“We should start an ensemble.” It’s the classical music version of, “We should start a band.” And it’s what French-born violinist Etienne Gara said to some musician friends in January of 2018, after a particularly inspiring performance together.
“Something happened that was very human,” he says. “It was not a job. It was not a gig. It was just like, wow, this is a family of musicians.” He didn’t want the feeling to end.
That moment was the culmination of eleven and a half years of higher education, a Master of Music degree from New England Conservatory, and a move across the country to study with Midori Goto at USC Thornton. Like many classical musicians throughout history, Gara was drawn to a faraway city by a famous and talented faculty member.
What he didn’t expect were reasons to stay. Through USC Thornton, he found a group of willing collaborators, and in Los Angeles, he discovered a city wide open for creative experimentation.
“I feel it’s kind of my laboratory,” Gara says. “It’s a feeling of space, and I think there’s a natural curiosity for anything new and surprising. As long as the quality is there, people recognize it. It’s extremely rewarding as an artist.”
Founding an ensemble was the irresistible convergence of idea, time, and place. Gara worked quickly to make it happen, forming a company and obtaining not-for-profit status. Of course, it needed the right name, one that represented the group’s energy—delirious joy and a desire to share that joy through music. Delirium Musicum was born.
Their Own Path
In addition to Gara, the initial core ensemble included several USC Thornton alumni: violinists Mishkar Núñez-Fredell (MM ’09, DMA ’17) and Yu-Eun Kim (GCRT ’15, ARTD ‘17); bassist Ryan Emerson Baird (MM ’13, GCRT ’15); and cellist Joo Lee (MM ’08). Since then, their numbers have swelled to a pool of some 25 musicians, many of them USC Thornton students and alumni.
This rapid accretion points to a thirst among young classical performers. Many are looking for more meaningful ways to express their artistic impulses. “I try to create something,” Gara says, “a realm or a universe where people who feel that way, who recognize themselves that way, that yearning, that searching, that challenge, are naturally drawn to it.”
An important aspect of Delirium Musicum is empowering these people, providing a venue where each unique voice is heard and respected. “The life in the group comes from the musicians,” Gara says. “Everyone is equally important. Everyone needs to be 100% involved to make this special energy that we have.”
The group prides itself on this individuality and the spontaneity it breeds. Though Gara leads from the violin, there is no conductor. They select 12 to 16 musicians for each performance, a range that allows for a more collaborative approach to interpreting scores. They rehearse extensively and go deep into the details. “By the tedious work, it allows us to be free,” Gara says. “I like to be spontaneous. It’s a conversation on stage. Talk to me.”
Waking Up the Audience
Unapologetic. That’s the word Gara uses to describe the ensemble’s performance style.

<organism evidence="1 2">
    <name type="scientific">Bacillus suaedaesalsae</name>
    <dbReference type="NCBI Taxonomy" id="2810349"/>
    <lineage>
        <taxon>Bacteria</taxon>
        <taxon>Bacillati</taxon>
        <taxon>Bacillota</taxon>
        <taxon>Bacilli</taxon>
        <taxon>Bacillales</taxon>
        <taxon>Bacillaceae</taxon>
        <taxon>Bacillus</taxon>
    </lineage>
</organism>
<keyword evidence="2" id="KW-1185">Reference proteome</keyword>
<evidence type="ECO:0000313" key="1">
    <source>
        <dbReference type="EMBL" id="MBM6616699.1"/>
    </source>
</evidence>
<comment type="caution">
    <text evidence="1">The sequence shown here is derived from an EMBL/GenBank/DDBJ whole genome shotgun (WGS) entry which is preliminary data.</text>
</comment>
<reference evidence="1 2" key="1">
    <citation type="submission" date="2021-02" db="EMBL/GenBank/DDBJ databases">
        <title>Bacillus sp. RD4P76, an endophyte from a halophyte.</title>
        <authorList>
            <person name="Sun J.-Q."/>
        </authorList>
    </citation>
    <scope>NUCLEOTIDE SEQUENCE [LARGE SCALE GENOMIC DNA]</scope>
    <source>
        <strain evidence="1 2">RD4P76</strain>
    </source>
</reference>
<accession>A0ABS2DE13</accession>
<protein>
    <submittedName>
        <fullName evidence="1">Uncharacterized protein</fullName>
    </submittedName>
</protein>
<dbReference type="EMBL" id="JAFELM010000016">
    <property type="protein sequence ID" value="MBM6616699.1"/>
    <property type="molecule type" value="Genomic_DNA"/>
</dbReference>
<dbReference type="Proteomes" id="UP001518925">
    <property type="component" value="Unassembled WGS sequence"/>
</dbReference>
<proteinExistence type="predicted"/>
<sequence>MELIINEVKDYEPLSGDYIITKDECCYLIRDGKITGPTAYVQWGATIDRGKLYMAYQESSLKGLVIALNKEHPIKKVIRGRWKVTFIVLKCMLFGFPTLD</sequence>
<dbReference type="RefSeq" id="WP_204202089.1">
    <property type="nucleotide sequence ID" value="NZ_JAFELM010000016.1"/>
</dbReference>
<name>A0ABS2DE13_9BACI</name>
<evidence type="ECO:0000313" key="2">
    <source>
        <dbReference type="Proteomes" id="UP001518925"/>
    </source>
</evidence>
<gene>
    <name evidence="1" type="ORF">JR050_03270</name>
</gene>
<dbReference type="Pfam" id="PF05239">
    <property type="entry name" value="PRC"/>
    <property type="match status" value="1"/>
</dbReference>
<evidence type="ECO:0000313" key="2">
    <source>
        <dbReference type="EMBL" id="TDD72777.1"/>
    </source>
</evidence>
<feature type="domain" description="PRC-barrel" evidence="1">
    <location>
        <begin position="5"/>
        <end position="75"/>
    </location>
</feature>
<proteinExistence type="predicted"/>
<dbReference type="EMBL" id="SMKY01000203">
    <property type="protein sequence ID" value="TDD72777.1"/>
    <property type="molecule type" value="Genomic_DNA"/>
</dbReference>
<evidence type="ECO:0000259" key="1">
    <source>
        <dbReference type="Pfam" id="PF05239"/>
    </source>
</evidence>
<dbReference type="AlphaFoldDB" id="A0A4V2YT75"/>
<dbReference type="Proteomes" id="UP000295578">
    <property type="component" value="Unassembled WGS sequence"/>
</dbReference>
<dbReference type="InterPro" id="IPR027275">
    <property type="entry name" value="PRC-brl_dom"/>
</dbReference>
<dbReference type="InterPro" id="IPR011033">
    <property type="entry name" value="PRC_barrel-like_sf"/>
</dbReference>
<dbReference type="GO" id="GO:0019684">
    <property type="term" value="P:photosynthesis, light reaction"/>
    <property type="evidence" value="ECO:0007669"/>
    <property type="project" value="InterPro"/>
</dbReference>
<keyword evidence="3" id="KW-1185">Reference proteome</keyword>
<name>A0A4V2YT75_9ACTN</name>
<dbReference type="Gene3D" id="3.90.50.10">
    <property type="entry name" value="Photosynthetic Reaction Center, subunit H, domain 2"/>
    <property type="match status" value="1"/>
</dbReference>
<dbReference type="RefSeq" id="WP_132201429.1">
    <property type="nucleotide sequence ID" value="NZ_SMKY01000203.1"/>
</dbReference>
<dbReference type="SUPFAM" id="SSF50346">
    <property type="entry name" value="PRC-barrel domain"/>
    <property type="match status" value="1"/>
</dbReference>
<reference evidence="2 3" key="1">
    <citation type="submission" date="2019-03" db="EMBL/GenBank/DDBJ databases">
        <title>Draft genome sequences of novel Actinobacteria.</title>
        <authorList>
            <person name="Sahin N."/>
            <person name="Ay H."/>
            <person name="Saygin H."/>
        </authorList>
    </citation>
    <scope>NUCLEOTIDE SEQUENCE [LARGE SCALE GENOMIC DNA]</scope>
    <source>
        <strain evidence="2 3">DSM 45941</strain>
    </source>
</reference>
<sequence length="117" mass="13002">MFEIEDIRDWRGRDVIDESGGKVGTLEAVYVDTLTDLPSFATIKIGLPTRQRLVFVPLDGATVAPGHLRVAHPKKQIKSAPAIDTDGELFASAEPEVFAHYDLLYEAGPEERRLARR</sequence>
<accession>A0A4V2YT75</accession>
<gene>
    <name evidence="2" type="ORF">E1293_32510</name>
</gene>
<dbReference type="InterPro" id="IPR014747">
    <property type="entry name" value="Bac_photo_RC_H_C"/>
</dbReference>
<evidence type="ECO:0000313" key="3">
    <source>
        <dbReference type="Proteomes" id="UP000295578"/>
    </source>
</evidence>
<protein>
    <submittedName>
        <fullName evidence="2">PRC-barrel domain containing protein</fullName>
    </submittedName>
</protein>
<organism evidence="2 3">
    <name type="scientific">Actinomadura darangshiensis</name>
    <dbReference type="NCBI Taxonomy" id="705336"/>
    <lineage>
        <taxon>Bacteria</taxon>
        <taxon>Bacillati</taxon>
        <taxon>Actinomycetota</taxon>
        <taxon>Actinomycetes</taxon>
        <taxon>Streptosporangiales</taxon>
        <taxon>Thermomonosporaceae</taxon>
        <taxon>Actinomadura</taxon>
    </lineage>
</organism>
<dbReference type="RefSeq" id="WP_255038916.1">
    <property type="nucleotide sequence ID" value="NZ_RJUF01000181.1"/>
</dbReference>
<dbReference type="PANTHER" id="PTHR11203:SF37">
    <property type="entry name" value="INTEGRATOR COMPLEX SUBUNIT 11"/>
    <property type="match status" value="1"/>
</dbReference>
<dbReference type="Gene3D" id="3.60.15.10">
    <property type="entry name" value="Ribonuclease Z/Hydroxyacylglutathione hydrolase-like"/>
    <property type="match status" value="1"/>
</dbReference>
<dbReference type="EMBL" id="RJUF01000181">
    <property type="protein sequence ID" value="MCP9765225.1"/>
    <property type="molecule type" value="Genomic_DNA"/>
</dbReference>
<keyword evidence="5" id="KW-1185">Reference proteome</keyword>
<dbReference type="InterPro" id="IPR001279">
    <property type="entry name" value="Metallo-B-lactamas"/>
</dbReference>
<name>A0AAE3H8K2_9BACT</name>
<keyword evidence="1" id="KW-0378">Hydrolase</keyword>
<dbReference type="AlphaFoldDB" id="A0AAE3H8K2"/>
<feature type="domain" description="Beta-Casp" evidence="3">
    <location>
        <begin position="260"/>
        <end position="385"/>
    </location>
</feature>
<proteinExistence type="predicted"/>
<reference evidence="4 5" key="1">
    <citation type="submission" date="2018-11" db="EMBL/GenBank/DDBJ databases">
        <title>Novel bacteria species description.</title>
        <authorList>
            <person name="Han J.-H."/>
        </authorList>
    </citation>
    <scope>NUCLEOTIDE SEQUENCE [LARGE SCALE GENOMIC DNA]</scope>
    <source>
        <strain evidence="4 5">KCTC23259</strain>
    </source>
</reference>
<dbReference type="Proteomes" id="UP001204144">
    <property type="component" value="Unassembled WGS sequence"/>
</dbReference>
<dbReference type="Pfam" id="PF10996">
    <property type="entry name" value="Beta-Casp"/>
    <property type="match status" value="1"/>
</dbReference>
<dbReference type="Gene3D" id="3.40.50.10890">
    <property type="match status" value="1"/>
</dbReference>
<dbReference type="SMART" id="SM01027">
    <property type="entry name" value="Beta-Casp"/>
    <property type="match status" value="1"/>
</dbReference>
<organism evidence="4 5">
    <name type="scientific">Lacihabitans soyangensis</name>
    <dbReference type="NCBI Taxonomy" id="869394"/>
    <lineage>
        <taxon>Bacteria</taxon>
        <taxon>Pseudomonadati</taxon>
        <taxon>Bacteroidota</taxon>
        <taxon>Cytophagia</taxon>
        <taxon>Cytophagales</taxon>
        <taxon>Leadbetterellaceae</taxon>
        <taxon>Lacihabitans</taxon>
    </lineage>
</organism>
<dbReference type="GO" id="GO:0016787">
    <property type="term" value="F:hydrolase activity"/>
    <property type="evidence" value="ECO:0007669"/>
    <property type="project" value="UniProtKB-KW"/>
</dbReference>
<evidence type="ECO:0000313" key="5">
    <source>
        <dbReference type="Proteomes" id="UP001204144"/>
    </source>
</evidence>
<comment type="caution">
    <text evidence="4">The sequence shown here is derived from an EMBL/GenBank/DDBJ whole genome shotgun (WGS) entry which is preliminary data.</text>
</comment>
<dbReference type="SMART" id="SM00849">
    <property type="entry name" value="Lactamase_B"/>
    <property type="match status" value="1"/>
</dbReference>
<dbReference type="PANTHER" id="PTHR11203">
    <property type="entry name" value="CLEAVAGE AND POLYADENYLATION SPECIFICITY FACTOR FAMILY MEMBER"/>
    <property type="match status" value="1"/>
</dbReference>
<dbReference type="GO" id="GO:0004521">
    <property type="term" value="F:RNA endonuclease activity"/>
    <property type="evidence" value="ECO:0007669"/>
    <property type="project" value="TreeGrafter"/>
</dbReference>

The idea is to disrupt any stale notions about an evening at the concert hall. “For people who are a little more used to some kind of routine with a concert,” Gara says, “I think those people are very sensitive to what we do, because we don’t let them sleep. We take them to places they probably forgot and reconnect them with this almost childlike sense of curiosity and passion.”
Though deeply rooted in the traditions of classical music, the group is also redefining them. In April, Delirium Musicum is teaming with French Chef Laurent Quenioux for a gastronomy and music pairing, set to take place at a residence in Pacific Palisades. But the musicians will only perform between courses. When the food is served, they’ll sit down to dine and converse with guests. It’s the kind of twist they love to throw at the audience.
Enlarging its Goals
Recently, the ensemble put out a call for original scores, broadening its mission to empower creative voices. The winners were three young composers from across the world, including Nicky Sohn, Charlie Peck, and Patrick O’Malley (MM ’15), a doctoral candidate in the USC Thornton Composition program.
On February 22, Delirium Musicum will perform a concert at Boston Court in Pasadena, featuring work by O’Malley and the other composers who won.
After that, the ensemble has concerts lined up through June, including one on March 29 at the USC Brain & Creativity Institute’s Cammilleri Hall. Antonio Damasio, director of the BCI, has collaborated with Gara on several creative projects and currently sits on the board of Delirium Musicum, where he helps steer the group toward its future.
Regarding that future, Gara has an expansive vision. “This is a group that I want touring. I don’t want it to be just a concert series for Los Angeles. Why not be in some of the greatest concert halls around the world? Why not win a GRAMMY?” These may be ambitious goals, but they embody that unapologetic style.
As a “family of musicians” united in a common purpose, they are powerful advocates for their own success. “We want to create something,” Gara says. “Leave a little bit of us in the world.”
Delirium Musicum will perform on February 22 at Boston Court in Pasadena and on March 29 at Cammilleri Hall on the USC campus. For more information, visit www.deliriummusicum.com and www.etiennegara.com.